In 1945, Henry Ford’s grandson, Henry Ford II, took over as president of the company. In his early years as President, Henry II is credited with modernizing manufacturing, production, and accounting to return the company to profitability. Under Henry II’s presidency the company became a publicly traded corporation in 1956. He oversaw a few largely successful vehicle introductions in the Thunderbird, Falcon, and Mustang, but also a flop in the Edsel. Henry II also championed the Ford racing program, leading the company to their successful GT40 program and wins at Le Mans. Henry II expanded and modernized plants across the US and the world and oversaw the building of the Research and Engineering campus and the new World Headquarters building in Dearborn. In 1960, Henry II stepped down from the presidency but remained Chairman of the Board until 1980, formally retiring from the company in 1982. 

 

Online Resources 

Ford Motor Co. Chronology, 1903-2003 

Henry Ford's Rouge 

Ford Rouge Timeline 

Ford Motor Company Personalities: The Ford Family 

 

Expert Sets 

The experts at The Henry Ford have carefully curated artifact sets from focus areas of our collection.  

Expert Set – The Model T & The Assembly Line 

Expert Set – Henry Ford: $5 Day 

Expert Set – Henry Ford: Post-Model T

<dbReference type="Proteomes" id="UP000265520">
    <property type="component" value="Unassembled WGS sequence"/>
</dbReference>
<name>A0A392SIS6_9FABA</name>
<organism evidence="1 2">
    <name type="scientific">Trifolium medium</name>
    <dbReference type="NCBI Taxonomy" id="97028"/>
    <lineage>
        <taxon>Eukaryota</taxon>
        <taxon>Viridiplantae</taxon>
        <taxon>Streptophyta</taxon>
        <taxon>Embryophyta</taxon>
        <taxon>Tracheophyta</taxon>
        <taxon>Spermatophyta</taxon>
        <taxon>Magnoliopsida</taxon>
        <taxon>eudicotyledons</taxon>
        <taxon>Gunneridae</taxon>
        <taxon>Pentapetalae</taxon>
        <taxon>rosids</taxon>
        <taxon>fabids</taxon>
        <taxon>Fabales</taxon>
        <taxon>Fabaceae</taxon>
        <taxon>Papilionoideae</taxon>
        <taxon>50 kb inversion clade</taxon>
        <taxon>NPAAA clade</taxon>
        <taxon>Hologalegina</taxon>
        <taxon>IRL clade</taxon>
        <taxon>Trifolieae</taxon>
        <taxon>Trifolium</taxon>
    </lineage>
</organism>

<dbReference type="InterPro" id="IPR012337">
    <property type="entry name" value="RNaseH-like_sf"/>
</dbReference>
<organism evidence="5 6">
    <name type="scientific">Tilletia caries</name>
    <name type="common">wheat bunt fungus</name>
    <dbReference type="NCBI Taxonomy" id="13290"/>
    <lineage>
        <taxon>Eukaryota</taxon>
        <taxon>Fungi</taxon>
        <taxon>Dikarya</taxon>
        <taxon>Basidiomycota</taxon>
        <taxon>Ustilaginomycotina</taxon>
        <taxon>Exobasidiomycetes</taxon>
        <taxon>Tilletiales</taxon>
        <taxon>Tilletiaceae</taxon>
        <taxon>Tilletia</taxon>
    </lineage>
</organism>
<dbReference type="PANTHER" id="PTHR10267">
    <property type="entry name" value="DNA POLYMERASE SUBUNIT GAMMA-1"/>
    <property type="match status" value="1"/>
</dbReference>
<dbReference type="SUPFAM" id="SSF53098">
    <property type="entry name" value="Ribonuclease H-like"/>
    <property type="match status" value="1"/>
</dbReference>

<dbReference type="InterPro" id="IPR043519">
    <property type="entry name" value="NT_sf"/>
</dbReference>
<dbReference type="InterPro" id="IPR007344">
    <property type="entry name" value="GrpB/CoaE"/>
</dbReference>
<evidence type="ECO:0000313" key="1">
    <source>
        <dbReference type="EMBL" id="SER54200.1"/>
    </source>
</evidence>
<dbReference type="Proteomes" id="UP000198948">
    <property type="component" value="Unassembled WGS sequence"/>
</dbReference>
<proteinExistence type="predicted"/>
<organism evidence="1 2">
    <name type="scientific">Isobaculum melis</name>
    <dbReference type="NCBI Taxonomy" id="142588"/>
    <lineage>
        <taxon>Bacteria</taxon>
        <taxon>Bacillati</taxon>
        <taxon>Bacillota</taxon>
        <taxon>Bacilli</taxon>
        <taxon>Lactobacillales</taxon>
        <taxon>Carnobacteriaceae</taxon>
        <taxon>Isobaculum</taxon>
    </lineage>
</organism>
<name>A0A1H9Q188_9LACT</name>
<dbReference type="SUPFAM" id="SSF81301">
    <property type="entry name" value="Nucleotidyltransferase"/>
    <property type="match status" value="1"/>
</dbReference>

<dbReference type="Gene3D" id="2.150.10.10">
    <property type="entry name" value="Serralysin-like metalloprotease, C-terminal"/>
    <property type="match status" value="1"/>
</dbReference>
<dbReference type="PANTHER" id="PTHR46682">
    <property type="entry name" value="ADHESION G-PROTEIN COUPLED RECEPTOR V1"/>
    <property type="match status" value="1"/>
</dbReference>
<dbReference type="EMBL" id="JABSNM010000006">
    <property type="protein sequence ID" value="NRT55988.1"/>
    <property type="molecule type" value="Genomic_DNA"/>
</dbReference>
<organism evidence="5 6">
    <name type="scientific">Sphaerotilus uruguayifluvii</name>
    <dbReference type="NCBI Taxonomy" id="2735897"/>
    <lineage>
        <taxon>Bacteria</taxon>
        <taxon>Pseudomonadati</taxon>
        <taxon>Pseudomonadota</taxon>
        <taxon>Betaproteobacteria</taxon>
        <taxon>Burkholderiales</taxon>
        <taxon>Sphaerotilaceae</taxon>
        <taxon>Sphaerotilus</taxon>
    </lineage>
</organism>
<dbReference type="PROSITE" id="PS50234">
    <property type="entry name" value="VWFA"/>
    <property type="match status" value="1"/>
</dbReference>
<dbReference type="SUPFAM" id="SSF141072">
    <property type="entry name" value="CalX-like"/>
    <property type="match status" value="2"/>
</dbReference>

Example Primary Sources Available on Digital Collections 

Ford Motor Company Articles of Association, June 16, 1903 

These four pages are the original Articles of Association that established Ford Motor Company on June 16, 1903. They provided the company name, the purpose for which it was formed, the place of operation, the amount of capital stock, the term of years the company would exist, and the names of the stockholders. Note that Henry Ford was not president. 

Ford Motor Company (Mack Avenue Plant) 

Henry Ford's third automobile company, formed in 1903, set up shop in a former wagon factory on Detroit's Mack Avenue. Ford's small crew assembled Model A cars from components made elsewhere. Within 18 months, Ford Motor Company moved to a larger facility on Piquette Avenue. This building is a replica about one fourth the size of the original Mack Avenue plant. 

Ford Motor Company Checkbook, 1903 

Ford Motor Company's first checkbook, kept by Secretary James Couzens, shows the struggling company's transition. The bank account started with $14,500 on June 26, 1903. It sank to $223.65 by July 10 after 60 checks. Then on July 15, Ford sold its first car for $850. From then on, the balance kept increasing and the company was off and running. 

1903 Ford Model A Runabout